# [RC5] Long-term projects: exponential and logarithmic growth

Elektron elektron_rc5 at yahoo.ca
Sun Sep 5 03:08:56 EDT 2004

```On 4 Sep, 2004, at 22:10, Daniel Quintiliani wrote:

> Remember a month ago I suggested that with long-term distributed
> computing projects,
> logarithmic growth is a better estimate than exponential growth
> because people leave the
> project or die as processing power grows?

Actually, people probably 'left' OGR because of a lack of packets, and
now, because there's somehow more interest in RC5 (especially in
coding/designing cores). Or perhaps it's because of other distributed
projects.

As it stands, RC5-72 looks like it might be approaching some kind of
growth. Of course, the RC5-64 keyrate looks like it was approximately
stable for over a year (perhaps our computer power doesn't double every
18 months). But RC5-72 is really an exercise in futility, because when
people see that it'll take several hundred years, it just doesn't seem
worthwhile.

That is, of course, why I run OGR. It's at least doable in a reasonable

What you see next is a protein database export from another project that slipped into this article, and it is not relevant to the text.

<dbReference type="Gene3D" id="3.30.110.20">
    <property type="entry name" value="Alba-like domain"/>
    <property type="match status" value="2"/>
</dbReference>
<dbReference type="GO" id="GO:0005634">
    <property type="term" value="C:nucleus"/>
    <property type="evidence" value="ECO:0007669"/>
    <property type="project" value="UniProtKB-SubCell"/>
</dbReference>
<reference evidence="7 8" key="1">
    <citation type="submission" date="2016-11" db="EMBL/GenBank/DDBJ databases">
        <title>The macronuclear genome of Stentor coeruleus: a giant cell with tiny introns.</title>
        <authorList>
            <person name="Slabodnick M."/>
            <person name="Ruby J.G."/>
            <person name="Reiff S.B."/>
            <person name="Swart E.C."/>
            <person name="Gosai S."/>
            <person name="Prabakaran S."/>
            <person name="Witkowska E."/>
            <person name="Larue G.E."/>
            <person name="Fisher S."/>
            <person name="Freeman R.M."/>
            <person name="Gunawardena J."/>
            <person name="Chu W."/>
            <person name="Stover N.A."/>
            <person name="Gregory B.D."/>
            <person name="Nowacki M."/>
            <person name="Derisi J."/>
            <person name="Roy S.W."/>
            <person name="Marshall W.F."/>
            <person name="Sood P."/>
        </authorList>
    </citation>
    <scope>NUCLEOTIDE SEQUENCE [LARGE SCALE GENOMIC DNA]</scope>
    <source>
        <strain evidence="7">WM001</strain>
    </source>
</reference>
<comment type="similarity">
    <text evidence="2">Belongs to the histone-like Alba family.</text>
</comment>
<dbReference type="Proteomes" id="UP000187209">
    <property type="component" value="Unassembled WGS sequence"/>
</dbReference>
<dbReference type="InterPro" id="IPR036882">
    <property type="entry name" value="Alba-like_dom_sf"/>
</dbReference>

timeframe, though my computer (PPC 7450 ish) is much better at RC5 than
OGR, relatively speaking.

We don't have the full history for RC5-64, but at least, people don't
seem to have left, and people don't seem to be leaving RC5-72 either
(like what appears to have happened with OGR).

Looking at the graphs, though, RC5-72 looks like it roughly
approximates some kind of linear growth (the dip in keyrate this summer
and last can probably be explained by people turning computers off
during the summer). If I estimate it was around 100 Gkeys/s last
september, and 170 Gkeys/s this september, we have a growth rate of
70e9/31536000 = 2219 keys/s/s. Our keyrate is then 1e11 + 2219t,
integrating, 1e11t + 1110t^2. Solving the quadratic, 1110t^2 + 1e11t -
2^72 = 0, t = 2018062629 (or roughly negative that, which we're not
interested in), or just under 64 years.

Some FPGAs may change all that though.

- Purr

```